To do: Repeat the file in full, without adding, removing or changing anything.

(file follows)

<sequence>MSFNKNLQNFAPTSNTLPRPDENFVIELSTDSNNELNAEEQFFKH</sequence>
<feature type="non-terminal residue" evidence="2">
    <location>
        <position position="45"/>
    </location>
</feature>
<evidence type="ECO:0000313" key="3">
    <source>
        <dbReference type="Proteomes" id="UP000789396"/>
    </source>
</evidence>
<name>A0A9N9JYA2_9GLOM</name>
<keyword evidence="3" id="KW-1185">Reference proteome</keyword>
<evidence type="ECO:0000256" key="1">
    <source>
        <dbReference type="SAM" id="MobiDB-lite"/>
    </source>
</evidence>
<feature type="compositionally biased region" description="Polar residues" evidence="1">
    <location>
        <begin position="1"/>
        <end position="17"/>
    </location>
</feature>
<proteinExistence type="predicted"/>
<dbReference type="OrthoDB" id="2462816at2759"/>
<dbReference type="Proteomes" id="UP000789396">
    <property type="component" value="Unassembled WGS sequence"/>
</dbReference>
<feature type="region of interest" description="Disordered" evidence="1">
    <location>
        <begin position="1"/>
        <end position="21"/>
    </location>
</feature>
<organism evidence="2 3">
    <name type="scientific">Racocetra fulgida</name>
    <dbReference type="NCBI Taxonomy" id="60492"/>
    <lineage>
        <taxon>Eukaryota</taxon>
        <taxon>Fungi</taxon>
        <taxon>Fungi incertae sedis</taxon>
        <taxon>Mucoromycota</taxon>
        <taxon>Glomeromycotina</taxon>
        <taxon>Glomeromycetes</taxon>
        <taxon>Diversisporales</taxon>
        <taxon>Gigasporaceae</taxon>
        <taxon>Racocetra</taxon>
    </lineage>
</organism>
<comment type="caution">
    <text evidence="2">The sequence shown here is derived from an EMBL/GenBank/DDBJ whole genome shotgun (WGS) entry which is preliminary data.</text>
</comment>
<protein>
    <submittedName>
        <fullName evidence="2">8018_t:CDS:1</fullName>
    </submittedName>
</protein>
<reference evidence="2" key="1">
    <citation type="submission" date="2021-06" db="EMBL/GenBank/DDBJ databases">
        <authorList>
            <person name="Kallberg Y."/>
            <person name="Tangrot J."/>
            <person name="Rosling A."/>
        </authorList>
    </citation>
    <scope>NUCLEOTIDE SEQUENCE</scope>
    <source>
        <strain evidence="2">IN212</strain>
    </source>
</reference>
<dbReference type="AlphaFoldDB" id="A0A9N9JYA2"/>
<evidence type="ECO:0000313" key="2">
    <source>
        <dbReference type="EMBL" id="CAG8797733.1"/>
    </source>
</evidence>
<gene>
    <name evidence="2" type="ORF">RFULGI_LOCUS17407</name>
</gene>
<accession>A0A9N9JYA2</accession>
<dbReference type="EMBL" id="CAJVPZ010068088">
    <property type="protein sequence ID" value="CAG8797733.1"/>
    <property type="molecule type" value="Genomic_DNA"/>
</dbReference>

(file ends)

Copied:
<sequence>MSFNKNLQNFAPTSNTLPRPDENFVIELSTDSNNELNAEEQFFKH</sequence>
<feature type="non-terminal residue" evidence="2">
    <location>
        <position position="45"/>
    </location>
</feature>
<evidence type="ECO:0000313" key="3">
    <source>
        <dbReference type="Proteomes" id="UP000789396"/>
    </source>
</evidence>
<name>A0A9N9JYA2_9GLOM</name>
<keyword evidence="3" id="KW-1185">Reference proteome</keyword>
<evidence type="ECO:0000256" key="1">
    <source>
        <dbReference type="SAM" id="MobiDB-lite"/>
    </source>
</evidence>
<feature type="compositionally biased region" description="Polar residues" evidence="1">
    <location>
        <begin position="1"/>
        <end position="17"/>
    </location>
</feature>
<proteinExistence type="predicted"/>
<dbReference type="OrthoDB" id="2462816at2759"/>
<dbReference type="Proteomes" id="UP000789396">
    <property type="component" value="Unassembled WGS sequence"/>
</dbReference>
<feature type="region of interest" description="Disordered" evidence="1">
    <location>
        <begin position="1"/>
        <end position="21"/>
    </location>
</feature>
<organism evidence="2 3">
    <name type="scientific">Racocetra fulgida</name>
    <dbReference type="NCBI Taxonomy" id="60492"/>
    <lineage>
        <taxon>Eukaryota</taxon>
        <taxon>Fungi</taxon>
        <taxon>Fungi incertae sedis</taxon>
        <taxon>Mucoromycota</taxon>
        <taxon>Glomeromycotina</taxon>
        <taxon>Glomeromycetes</taxon>
        <taxon>Diversisporales</taxon>
        <taxon>Gigasporaceae</taxon>
        <taxon>Racocetra</taxon>
    </lineage>
</organism>
<comment type="caution">
    <text evidence="2">The sequence shown here is derived from an EMBL/GenBank/DDBJ whole genome shotgun (WGS) entry which is preliminary data.</text>
</comment>
<protein>
    <submittedName>
        <fullName evidence="2">8018_t:CDS:1</fullName>
    </submittedName>
</protein>
<reference evidence="2" key="1">
    <citation type="submission" date="2021-06" db="EMBL/GenBank/DDBJ databases">
        <authorList>
            <person name="Kallberg Y."/>
            <person name="Tangrot J."/>
            <person name="Rosling A."/>
        </authorList>
    </citation>
    <scope>NUCLEOTIDE SEQUENCE</scope>
    <source>
        <strain evidence="2">IN212</strain>
    </source>
</reference>
<dbReference type="AlphaFoldDB" id="A0A9N9JYA2"/>
<evidence type="ECO:0000313" key="2">
    <source>
        <dbReference type="EMBL" id="CAG8797733.1"/>
    </source>
</evidence>
<gene>
    <name evidence="2" type="ORF">RFULGI_LOCUS17407</name>
</gene>
<accession>A0A9N9JYA2</accession>
<dbReference type="EMBL" id="CAJVPZ010068088">
    <property type="protein sequence ID" value="CAG8797733.1"/>
    <property type="molecule type" value="Genomic_DNA"/>
</dbReference>